M.I. hired Friedman Disability in May of 2012 after the VA denied his claim for service connection for his debilitating migraine headaches. M.I. enlisted in the United States Army in 1996 and served for three years before being honorably discharged in 1999.
When M.I. came to Friedman Disability, our firm helped him start a headache journal to record the frequency and severity of his headaches and migraines. Our firm then obtained the veteran’s complete VA and private medical records to clearly establish the favorable medical evidence for his claim. Our firm also obtained lay witness testimony from coworkers who had seen the effects of M.I.’s headaches on his job performance, and obtained sworn declarations from his treating physician.
On the basis of these facts, in April of 2013 the VA issued a rating decision that granted M.I. service connection for his migraine headaches rated as 30 percent disabling, and refused his claim for a total disability rating based on individual unemployability (TDIU). Given that M.I. was entirely unable to work due to his headaches, our firm continued to work on the veteran’s behalf to ensure that he would get the full benefits to which he was lawfully entitled.
In addition to the evidence already submitted, Friedman Disability also obtained M.I.’s tax returns in order to demonstrate that he had been unable to follow a substantially gainful occupation (SGO) since 2013. Our firm also obtained further sworn declarations from M.I.’s friends who had seen the effect of his migraines on his life. After the VA again denied his claim for unemployability in 2015, our firm filed a Notice of Disagreement (NOD) on the veteran’s behalf, highlighting all of the favorable evidence of record and demonstrating that the VA physicians who had preformed M.I.’s Competency and Pension (C&P) examination had identified a number of his migraine symptoms that warranted at least a 50 percent schedular rating, given that he had debilitating and prostrating migraines at least once per week.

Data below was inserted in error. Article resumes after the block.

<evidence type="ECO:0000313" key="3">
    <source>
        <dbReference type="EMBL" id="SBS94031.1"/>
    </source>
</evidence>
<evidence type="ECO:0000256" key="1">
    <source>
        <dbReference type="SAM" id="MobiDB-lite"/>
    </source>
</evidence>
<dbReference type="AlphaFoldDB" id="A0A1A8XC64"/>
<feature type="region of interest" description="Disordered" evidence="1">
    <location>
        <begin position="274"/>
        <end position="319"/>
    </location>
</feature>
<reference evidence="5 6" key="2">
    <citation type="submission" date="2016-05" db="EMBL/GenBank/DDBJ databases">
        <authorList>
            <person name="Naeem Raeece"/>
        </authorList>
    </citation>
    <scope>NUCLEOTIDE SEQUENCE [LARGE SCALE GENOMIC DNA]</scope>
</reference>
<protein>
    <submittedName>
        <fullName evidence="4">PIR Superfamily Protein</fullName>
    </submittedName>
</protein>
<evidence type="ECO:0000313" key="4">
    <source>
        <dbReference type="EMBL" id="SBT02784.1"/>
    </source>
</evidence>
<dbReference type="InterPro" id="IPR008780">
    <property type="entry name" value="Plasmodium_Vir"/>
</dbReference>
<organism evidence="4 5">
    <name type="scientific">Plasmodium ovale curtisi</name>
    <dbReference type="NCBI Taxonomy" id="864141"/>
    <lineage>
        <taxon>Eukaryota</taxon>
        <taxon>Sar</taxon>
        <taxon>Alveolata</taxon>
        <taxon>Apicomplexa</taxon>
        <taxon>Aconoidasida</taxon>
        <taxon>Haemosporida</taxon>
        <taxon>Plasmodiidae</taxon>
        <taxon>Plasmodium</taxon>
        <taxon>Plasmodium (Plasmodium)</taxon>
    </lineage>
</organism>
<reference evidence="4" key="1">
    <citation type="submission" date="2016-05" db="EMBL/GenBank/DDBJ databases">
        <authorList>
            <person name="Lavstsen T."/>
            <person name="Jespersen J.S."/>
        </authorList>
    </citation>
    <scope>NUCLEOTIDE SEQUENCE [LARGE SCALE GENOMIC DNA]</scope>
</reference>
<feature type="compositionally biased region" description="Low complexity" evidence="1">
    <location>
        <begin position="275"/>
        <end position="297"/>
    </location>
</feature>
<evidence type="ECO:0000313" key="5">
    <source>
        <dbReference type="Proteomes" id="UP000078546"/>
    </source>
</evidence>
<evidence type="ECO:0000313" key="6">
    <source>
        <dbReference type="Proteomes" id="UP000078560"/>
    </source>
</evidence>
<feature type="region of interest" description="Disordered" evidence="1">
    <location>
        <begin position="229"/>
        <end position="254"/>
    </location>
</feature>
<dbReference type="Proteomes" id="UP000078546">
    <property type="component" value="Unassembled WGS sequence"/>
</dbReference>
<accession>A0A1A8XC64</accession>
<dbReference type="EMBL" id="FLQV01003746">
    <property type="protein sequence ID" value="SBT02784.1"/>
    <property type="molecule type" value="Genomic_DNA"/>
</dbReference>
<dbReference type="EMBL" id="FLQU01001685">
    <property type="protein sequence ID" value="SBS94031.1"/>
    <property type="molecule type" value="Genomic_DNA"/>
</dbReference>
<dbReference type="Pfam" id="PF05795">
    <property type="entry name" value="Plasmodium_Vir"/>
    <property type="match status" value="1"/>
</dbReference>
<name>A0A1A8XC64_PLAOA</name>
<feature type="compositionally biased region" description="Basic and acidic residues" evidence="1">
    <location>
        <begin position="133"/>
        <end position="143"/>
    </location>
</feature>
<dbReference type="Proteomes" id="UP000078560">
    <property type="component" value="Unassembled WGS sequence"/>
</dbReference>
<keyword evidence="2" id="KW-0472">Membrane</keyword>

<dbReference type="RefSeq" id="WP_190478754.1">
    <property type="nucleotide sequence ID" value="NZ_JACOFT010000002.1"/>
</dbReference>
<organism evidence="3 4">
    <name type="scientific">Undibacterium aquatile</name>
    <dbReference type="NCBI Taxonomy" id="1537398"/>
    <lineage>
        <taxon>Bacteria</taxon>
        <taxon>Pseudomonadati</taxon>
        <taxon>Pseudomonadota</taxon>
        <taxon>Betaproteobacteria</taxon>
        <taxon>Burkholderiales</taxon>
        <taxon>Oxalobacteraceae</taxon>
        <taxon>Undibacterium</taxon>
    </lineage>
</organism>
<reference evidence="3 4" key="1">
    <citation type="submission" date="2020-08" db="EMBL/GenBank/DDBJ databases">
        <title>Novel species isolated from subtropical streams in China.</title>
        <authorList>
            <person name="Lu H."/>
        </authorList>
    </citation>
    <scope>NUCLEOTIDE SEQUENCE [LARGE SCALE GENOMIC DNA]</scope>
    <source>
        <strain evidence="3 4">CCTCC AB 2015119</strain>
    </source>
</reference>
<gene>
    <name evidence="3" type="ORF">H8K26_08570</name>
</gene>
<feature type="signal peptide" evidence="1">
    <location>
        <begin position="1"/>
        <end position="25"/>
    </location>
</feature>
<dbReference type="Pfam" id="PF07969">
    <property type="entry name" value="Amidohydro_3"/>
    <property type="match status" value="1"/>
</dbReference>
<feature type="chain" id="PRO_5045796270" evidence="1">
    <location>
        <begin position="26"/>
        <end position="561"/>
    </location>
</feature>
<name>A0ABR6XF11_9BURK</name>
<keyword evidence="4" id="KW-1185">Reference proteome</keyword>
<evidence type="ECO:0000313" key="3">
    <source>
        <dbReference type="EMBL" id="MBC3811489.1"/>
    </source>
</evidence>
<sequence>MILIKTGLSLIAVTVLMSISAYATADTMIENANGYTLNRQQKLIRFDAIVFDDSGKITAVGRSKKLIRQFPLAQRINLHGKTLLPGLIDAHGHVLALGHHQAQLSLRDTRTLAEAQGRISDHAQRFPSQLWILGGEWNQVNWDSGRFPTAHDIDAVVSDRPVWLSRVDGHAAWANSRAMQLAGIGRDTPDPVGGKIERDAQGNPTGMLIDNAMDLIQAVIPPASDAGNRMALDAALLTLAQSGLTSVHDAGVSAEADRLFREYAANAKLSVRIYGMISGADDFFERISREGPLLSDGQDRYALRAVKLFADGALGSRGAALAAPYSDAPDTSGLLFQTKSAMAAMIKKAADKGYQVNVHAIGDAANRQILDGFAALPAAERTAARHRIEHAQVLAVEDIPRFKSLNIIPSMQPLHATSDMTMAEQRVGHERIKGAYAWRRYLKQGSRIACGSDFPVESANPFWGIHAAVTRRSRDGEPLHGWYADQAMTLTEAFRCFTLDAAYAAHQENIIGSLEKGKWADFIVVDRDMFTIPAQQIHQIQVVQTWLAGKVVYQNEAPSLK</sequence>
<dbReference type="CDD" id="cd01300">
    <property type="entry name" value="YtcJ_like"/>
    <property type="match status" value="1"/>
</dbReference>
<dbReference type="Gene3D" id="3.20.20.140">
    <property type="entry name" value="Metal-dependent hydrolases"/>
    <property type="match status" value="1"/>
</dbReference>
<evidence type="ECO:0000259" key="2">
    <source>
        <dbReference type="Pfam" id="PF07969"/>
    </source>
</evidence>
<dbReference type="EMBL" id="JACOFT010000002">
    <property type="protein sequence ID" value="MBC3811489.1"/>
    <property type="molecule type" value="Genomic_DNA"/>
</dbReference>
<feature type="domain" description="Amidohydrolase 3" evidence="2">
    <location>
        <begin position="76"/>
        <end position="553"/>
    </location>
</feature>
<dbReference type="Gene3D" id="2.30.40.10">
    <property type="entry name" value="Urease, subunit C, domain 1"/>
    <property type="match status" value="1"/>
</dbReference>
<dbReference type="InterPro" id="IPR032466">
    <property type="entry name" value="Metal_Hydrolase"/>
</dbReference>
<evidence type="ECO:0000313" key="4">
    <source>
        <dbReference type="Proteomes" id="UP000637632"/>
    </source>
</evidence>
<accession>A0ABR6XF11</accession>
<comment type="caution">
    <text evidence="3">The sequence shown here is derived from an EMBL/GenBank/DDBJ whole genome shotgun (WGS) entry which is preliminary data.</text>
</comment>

As a result of these efforts, in May of 2018 the VA issued a favorable rating decision granting M.I. a 50 percent schedular rating for his migraines and a TDIU rating with a 2010 effective date. This resulted in an award of eight years of past-due benefits totaling more than $128,000 in addition to continuing current disability paid at the 100 percent rate.